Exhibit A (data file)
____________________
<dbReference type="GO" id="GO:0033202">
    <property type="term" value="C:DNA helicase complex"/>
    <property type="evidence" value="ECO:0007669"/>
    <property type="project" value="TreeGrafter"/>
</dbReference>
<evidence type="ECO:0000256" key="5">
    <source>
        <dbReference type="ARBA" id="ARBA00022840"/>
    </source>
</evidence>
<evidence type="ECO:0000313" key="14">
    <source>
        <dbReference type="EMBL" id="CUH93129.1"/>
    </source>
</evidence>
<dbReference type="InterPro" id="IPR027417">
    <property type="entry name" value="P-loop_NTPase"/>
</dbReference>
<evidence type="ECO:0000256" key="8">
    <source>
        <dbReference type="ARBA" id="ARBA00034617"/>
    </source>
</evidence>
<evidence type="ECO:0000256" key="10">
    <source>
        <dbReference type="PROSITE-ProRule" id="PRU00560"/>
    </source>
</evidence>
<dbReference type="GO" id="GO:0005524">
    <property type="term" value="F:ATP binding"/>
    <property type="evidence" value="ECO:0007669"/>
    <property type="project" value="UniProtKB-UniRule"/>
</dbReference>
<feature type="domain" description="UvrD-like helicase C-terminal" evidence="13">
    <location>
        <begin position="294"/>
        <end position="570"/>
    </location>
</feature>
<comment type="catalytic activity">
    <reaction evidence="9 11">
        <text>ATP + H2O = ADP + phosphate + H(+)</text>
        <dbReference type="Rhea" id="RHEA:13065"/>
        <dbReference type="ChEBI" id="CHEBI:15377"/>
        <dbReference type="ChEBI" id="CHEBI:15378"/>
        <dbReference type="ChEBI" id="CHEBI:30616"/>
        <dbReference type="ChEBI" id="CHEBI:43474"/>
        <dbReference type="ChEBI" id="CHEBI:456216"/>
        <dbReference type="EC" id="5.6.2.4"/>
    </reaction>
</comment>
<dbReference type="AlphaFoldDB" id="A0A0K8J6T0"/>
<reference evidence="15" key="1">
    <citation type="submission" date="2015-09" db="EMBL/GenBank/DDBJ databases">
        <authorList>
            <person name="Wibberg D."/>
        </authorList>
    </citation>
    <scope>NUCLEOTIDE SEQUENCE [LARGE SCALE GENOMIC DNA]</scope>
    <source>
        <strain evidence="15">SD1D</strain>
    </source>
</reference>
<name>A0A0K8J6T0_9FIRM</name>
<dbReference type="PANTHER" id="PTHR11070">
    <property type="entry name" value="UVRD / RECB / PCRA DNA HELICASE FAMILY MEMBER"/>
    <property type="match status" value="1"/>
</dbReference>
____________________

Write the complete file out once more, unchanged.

<dbReference type="GO" id="GO:0033202">
    <property type="term" value="C:DNA helicase complex"/>
    <property type="evidence" value="ECO:0007669"/>
    <property type="project" value="TreeGrafter"/>
</dbReference>
<evidence type="ECO:0000256" key="5">
    <source>
        <dbReference type="ARBA" id="ARBA00022840"/>
    </source>
</evidence>
<evidence type="ECO:0000313" key="14">
    <source>
        <dbReference type="EMBL" id="CUH93129.1"/>
    </source>
</evidence>
<dbReference type="InterPro" id="IPR027417">
    <property type="entry name" value="P-loop_NTPase"/>
</dbReference>
<evidence type="ECO:0000256" key="8">
    <source>
        <dbReference type="ARBA" id="ARBA00034617"/>
    </source>
</evidence>
<evidence type="ECO:0000256" key="10">
    <source>
        <dbReference type="PROSITE-ProRule" id="PRU00560"/>
    </source>
</evidence>
<dbReference type="GO" id="GO:0005524">
    <property type="term" value="F:ATP binding"/>
    <property type="evidence" value="ECO:0007669"/>
    <property type="project" value="UniProtKB-UniRule"/>
</dbReference>
<feature type="domain" description="UvrD-like helicase C-terminal" evidence="13">
    <location>
        <begin position="294"/>
        <end position="570"/>
    </location>
</feature>
<comment type="catalytic activity">
    <reaction evidence="9 11">
        <text>ATP + H2O = ADP + phosphate + H(+)</text>
        <dbReference type="Rhea" id="RHEA:13065"/>
        <dbReference type="ChEBI" id="CHEBI:15377"/>
        <dbReference type="ChEBI" id="CHEBI:15378"/>
        <dbReference type="ChEBI" id="CHEBI:30616"/>
        <dbReference type="ChEBI" id="CHEBI:43474"/>
        <dbReference type="ChEBI" id="CHEBI:456216"/>
        <dbReference type="EC" id="5.6.2.4"/>
    </reaction>
</comment>
<dbReference type="AlphaFoldDB" id="A0A0K8J6T0"/>
<reference evidence="15" key="1">
    <citation type="submission" date="2015-09" db="EMBL/GenBank/DDBJ databases">
        <authorList>
            <person name="Wibberg D."/>
        </authorList>
    </citation>
    <scope>NUCLEOTIDE SEQUENCE [LARGE SCALE GENOMIC DNA]</scope>
    <source>
        <strain evidence="15">SD1D</strain>
    </source>
</reference>
<name>A0A0K8J6T0_9FIRM</name>
<dbReference type="PANTHER" id="PTHR11070">
    <property type="entry name" value="UVRD / RECB / PCRA DNA HELICASE FAMILY MEMBER"/>
    <property type="match status" value="1"/>
</dbReference>